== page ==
As nice as it is to just wander a bookstore in search of something, something that you won't know until you find it, something that you won't find unless you go out wandering in search of it, there are always so many books that I already know about that I want to buy that it's difficult to work in the random finds, too. Still, I managed to sneak this one in.
I remember that it was on a display table at Barnes & Noble, but I don't remember what the display was. Something akin to Staff Recommends, I think (not that, but something like that). I was drawn in by the cover. That cover is absolutely beautiful and absolutely me; I would buy that portrait and hang it on my wall. What else is great is that Lang Leav also did her own illustrations for the book, so you'll find a couple more images on the inside.
Now, a cover is one thing and the inside can be another. This is a book of poetry and with poetry, well, it kind of just has to be your style. Either it is or it isn't. And it's usually easy with poetry to open up a book and read a random bit to get a sense of whether or not it's your style. I was so taken by Lang's style that I had to add this book to the ones already in my arms (the ones I'd planned to buy). Some books you just can't let out of your grasp.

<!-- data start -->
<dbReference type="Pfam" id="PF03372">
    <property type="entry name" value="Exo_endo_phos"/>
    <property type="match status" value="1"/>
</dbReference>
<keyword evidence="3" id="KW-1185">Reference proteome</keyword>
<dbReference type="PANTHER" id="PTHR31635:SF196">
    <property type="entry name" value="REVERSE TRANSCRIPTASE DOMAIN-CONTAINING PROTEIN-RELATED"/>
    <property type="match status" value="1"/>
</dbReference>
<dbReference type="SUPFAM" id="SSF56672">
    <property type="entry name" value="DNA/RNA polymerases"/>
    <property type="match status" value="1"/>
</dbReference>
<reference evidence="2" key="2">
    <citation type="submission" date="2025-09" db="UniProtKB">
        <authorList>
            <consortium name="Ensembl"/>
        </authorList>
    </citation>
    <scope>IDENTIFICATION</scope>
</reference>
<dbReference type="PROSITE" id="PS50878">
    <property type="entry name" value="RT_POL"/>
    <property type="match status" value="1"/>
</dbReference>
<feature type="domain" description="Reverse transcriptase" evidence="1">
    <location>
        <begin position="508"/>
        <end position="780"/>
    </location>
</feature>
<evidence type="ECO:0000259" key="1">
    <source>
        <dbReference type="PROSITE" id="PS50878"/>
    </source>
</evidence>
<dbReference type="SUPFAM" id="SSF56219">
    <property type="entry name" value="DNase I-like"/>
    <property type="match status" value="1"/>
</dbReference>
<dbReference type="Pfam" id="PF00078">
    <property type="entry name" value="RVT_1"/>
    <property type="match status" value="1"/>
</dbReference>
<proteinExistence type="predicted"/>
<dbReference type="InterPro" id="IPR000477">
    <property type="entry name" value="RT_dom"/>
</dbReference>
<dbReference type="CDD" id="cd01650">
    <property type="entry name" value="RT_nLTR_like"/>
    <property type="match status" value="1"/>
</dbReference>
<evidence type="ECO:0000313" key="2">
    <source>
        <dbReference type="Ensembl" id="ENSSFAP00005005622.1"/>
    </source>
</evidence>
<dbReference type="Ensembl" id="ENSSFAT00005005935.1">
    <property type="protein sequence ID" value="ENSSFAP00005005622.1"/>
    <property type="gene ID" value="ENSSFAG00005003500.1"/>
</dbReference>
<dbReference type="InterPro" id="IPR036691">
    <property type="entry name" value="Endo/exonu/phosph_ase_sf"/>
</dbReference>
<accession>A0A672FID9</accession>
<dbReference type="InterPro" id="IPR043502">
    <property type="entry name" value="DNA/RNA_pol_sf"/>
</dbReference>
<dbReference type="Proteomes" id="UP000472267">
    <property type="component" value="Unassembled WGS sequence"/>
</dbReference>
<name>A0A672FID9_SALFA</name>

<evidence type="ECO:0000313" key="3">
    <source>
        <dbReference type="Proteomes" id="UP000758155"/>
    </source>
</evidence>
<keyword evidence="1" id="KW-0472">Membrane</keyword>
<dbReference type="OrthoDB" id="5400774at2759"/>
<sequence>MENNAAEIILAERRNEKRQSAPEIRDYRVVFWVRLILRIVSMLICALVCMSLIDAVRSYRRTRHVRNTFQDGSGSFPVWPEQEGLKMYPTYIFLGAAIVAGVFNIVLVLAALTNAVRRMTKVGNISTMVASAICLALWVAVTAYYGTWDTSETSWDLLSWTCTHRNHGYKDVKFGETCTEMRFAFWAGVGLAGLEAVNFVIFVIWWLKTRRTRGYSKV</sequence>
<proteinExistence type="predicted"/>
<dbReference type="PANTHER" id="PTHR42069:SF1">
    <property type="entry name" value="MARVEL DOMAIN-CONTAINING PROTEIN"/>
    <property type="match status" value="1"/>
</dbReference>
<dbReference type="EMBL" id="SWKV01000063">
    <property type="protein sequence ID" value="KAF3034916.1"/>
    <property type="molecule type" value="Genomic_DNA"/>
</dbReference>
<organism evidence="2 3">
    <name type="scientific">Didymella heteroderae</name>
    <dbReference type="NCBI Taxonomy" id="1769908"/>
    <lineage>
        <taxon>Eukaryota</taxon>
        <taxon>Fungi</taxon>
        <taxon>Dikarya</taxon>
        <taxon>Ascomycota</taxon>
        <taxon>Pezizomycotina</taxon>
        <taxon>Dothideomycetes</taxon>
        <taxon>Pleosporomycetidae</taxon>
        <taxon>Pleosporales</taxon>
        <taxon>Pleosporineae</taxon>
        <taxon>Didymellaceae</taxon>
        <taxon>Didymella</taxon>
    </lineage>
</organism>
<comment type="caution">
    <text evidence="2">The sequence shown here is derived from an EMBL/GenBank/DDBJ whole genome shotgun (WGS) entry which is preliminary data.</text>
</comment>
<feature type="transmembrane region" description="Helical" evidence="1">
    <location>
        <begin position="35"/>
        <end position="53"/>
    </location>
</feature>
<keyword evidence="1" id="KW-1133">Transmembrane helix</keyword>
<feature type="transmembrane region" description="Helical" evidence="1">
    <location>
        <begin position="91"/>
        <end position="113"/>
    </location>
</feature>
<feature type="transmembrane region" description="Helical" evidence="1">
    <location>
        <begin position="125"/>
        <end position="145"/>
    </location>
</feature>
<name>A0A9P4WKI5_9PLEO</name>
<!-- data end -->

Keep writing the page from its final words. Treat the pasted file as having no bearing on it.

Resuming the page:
"My Heart" and "Patience" are some of the early poems. When I read them, they hit me like waves. I was stunned. When poetry delivers beauty and personal resonance all in one, it just . . . isn't something you can describe. I felt Lang's words shockingly deeply.
Her style mingles poetry and prose. So every so often you'll come across a page or two of prose. "Patience," in fact, is prose. But it's all poetic prose and framed by verse, so it all combines. She writes in a style that's simple yet not stripped bare (which is a style that I don't tend to favor). Intensely emotional while also not sappy (though, granted, if you prefer not to read about emotions, well, then this won't be for you).
Basically these are love poems, some of the high points and some of the low points. That, honestly, isn't really what I'm used to reading. Maybe because of that I feel like I should mention that these words could potentially open up some heartbreak for anyone who might be missing someone, either someone they've never had or someone they once had. At the same time, though, that's kind of the idea of fiction: fiction opens us up and tears us apart and stuffs us with emotions partly ours or ours not at all. The more emotions it stirs up in us, the better we claim it to be.
Well. I suppose I'd better keep an eye out for more Lang Leav books (she has four more out; Lullabies was her second).